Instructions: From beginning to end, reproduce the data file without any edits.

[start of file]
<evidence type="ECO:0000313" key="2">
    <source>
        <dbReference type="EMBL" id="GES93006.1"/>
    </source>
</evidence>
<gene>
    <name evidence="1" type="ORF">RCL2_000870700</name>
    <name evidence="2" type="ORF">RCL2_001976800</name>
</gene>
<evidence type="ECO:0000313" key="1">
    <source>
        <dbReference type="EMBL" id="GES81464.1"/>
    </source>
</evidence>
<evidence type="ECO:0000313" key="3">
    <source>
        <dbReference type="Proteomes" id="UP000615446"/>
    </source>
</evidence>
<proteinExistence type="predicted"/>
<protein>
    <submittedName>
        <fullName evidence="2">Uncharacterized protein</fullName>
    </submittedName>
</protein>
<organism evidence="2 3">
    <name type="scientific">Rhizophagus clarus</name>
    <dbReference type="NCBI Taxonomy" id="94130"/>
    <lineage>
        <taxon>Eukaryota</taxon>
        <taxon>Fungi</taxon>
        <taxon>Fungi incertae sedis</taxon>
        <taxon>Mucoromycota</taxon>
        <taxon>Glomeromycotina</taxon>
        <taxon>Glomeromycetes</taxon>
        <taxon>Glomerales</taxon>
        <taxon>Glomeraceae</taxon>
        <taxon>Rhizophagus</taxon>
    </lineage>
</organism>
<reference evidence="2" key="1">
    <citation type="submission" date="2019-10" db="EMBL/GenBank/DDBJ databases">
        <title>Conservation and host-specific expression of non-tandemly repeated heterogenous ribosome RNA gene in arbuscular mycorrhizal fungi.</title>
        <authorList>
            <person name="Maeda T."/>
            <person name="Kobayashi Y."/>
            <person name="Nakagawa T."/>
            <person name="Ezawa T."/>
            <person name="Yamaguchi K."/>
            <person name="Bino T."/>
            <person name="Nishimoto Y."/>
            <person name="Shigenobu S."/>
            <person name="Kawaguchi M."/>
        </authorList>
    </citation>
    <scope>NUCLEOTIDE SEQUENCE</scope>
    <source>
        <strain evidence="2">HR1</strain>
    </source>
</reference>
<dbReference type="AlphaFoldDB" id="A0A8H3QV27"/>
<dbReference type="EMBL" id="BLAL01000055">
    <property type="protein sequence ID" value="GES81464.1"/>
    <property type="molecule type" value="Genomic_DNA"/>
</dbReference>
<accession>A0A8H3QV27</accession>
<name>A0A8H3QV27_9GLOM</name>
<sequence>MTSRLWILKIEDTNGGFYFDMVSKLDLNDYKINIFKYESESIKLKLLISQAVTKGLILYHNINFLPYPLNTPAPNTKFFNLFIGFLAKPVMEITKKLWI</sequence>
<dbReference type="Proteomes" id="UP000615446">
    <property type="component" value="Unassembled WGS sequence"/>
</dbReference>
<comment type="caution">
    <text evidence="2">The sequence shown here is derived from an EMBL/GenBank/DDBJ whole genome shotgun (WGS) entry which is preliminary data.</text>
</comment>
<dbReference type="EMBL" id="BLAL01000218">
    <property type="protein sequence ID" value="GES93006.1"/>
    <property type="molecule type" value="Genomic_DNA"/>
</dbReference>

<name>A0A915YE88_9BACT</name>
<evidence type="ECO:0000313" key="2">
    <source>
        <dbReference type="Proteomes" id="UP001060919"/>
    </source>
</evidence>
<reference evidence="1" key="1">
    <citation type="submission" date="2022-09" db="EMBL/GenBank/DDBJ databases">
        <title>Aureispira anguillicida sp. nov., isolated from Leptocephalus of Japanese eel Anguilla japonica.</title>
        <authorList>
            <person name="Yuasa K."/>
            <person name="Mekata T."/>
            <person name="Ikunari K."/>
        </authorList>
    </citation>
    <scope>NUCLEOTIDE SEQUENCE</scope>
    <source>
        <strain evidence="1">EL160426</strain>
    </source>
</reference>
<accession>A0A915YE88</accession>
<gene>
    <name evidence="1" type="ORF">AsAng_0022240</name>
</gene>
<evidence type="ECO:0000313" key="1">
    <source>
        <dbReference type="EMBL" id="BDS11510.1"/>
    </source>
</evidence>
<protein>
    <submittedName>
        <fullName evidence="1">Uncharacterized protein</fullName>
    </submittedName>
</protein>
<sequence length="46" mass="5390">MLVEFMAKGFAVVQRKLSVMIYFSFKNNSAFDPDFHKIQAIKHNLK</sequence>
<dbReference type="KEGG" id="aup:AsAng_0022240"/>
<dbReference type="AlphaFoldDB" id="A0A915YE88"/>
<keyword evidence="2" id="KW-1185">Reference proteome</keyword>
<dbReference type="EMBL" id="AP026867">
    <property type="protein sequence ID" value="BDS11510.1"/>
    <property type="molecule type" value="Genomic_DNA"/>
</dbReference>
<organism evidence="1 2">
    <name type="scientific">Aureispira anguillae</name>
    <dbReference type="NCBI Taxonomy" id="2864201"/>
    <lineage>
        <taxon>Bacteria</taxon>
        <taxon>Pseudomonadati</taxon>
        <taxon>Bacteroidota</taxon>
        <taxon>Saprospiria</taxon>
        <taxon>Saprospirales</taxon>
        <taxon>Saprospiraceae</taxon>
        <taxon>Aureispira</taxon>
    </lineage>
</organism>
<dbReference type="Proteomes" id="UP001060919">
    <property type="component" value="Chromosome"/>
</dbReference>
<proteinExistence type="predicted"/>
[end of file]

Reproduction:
<evidence type="ECO:0000313" key="2">
    <source>
        <dbReference type="EMBL" id="GES93006.1"/>
    </source>
</evidence>
<gene>
    <name evidence="1" type="ORF">RCL2_000870700</name>
    <name evidence="2" type="ORF">RCL2_001976800</name>
</gene>
<evidence type="ECO:0000313" key="1">
    <source>
        <dbReference type="EMBL" id="GES81464.1"/>
    </source>
</evidence>
<evidence type="ECO:0000313" key="3">
    <source>
        <dbReference type="Proteomes" id="UP000615446"/>
    </source>
</evidence>
<proteinExistence type="predicted"/>
<protein>
    <submittedName>
        <fullName evidence="2">Uncharacterized protein</fullName>
    </submittedName>
</protein>
<organism evidence="2 3">
    <name type="scientific">Rhizophagus clarus</name>
    <dbReference type="NCBI Taxonomy" id="94130"/>
    <lineage>
        <taxon>Eukaryota</taxon>
        <taxon>Fungi</taxon>
        <taxon>Fungi incertae sedis</taxon>
        <taxon>Mucoromycota</taxon>
        <taxon>Glomeromycotina</taxon>
        <taxon>Glomeromycetes</taxon>
        <taxon>Glomerales</taxon>
        <taxon>Glomeraceae</taxon>
        <taxon>Rhizophagus</taxon>
    </lineage>
</organism>
<reference evidence="2" key="1">
    <citation type="submission" date="2019-10" db="EMBL/GenBank/DDBJ databases">
        <title>Conservation and host-specific expression of non-tandemly repeated heterogenous ribosome RNA gene in arbuscular mycorrhizal fungi.</title>
        <authorList>
            <person name="Maeda T."/>
            <person name="Kobayashi Y."/>
            <person name="Nakagawa T."/>
            <person name="Ezawa T."/>
            <person name="Yamaguchi K."/>
            <person name="Bino T."/>
            <person name="Nishimoto Y."/>
            <person name="Shigenobu S."/>
            <person name="Kawaguchi M."/>
        </authorList>
    </citation>
    <scope>NUCLEOTIDE SEQUENCE</scope>
    <source>
        <strain evidence="2">HR1</strain>
    </source>
</reference>
<dbReference type="AlphaFoldDB" id="A0A8H3QV27"/>
<dbReference type="EMBL" id="BLAL01000055">
    <property type="protein sequence ID" value="GES81464.1"/>
    <property type="molecule type" value="Genomic_DNA"/>
</dbReference>
<accession>A0A8H3QV27</accession>
<name>A0A8H3QV27_9GLOM</name>
<sequence>MTSRLWILKIEDTNGGFYFDMVSKLDLNDYKINIFKYESESIKLKLLISQAVTKGLILYHNINFLPYPLNTPAPNTKFFNLFIGFLAKPVMEITKKLWI</sequence>
<dbReference type="Proteomes" id="UP000615446">
    <property type="component" value="Unassembled WGS sequence"/>
</dbReference>
<comment type="caution">
    <text evidence="2">The sequence shown here is derived from an EMBL/GenBank/DDBJ whole genome shotgun (WGS) entry which is preliminary data.</text>
</comment>
<dbReference type="EMBL" id="BLAL01000218">
    <property type="protein sequence ID" value="GES93006.1"/>
    <property type="molecule type" value="Genomic_DNA"/>
</dbReference>

<name>A0A915YE88_9BACT</name>
<evidence type="ECO:0000313" key="2">
    <source>
        <dbReference type="Proteomes" id="UP001060919"/>
    </source>
</evidence>
<reference evidence="1" key="1">
    <citation type="submission" date="2022-09" db="EMBL/GenBank/DDBJ databases">
        <title>Aureispira anguillicida sp. nov., isolated from Leptocephalus of Japanese eel Anguilla japonica.</title>
        <authorList>
            <person name="Yuasa K."/>
            <person name="Mekata T."/>
            <person name="Ikunari K."/>
        </authorList>
    </citation>
    <scope>NUCLEOTIDE SEQUENCE</scope>
    <source>
        <strain evidence="1">EL160426</strain>
    </source>
</reference>
<accession>A0A915YE88</accession>
<gene>
    <name evidence="1" type="ORF">AsAng_0022240</name>
</gene>
<evidence type="ECO:0000313" key="1">
    <source>
        <dbReference type="EMBL" id="BDS11510.1"/>
    </source>
</evidence>
<protein>
    <submittedName>
        <fullName evidence="1">Uncharacterized protein</fullName>
    </submittedName>
</protein>
<sequence length="46" mass="5390">MLVEFMAKGFAVVQRKLSVMIYFSFKNNSAFDPDFHKIQAIKHNLK</sequence>
<dbReference type="KEGG" id="aup:AsAng_0022240"/>
<dbReference type="AlphaFoldDB" id="A0A915YE88"/>
<keyword evidence="2" id="KW-1185">Reference proteome</keyword>
<dbReference type="EMBL" id="AP026867">
    <property type="protein sequence ID" value="BDS11510.1"/>
    <property type="molecule type" value="Genomic_DNA"/>
</dbReference>
<organism evidence="1 2">
    <name type="scientific">Aureispira anguillae</name>
    <dbReference type="NCBI Taxonomy" id="2864201"/>
    <lineage>
        <taxon>Bacteria</taxon>
        <taxon>Pseudomonadati</taxon>
        <taxon>Bacteroidota</taxon>
        <taxon>Saprospiria</taxon>
        <taxon>Saprospirales</taxon>
        <taxon>Saprospiraceae</taxon>
        <taxon>Aureispira</taxon>
    </lineage>
</organism>
<dbReference type="Proteomes" id="UP001060919">
    <property type="component" value="Chromosome"/>
</dbReference>
<proteinExistence type="predicted"/>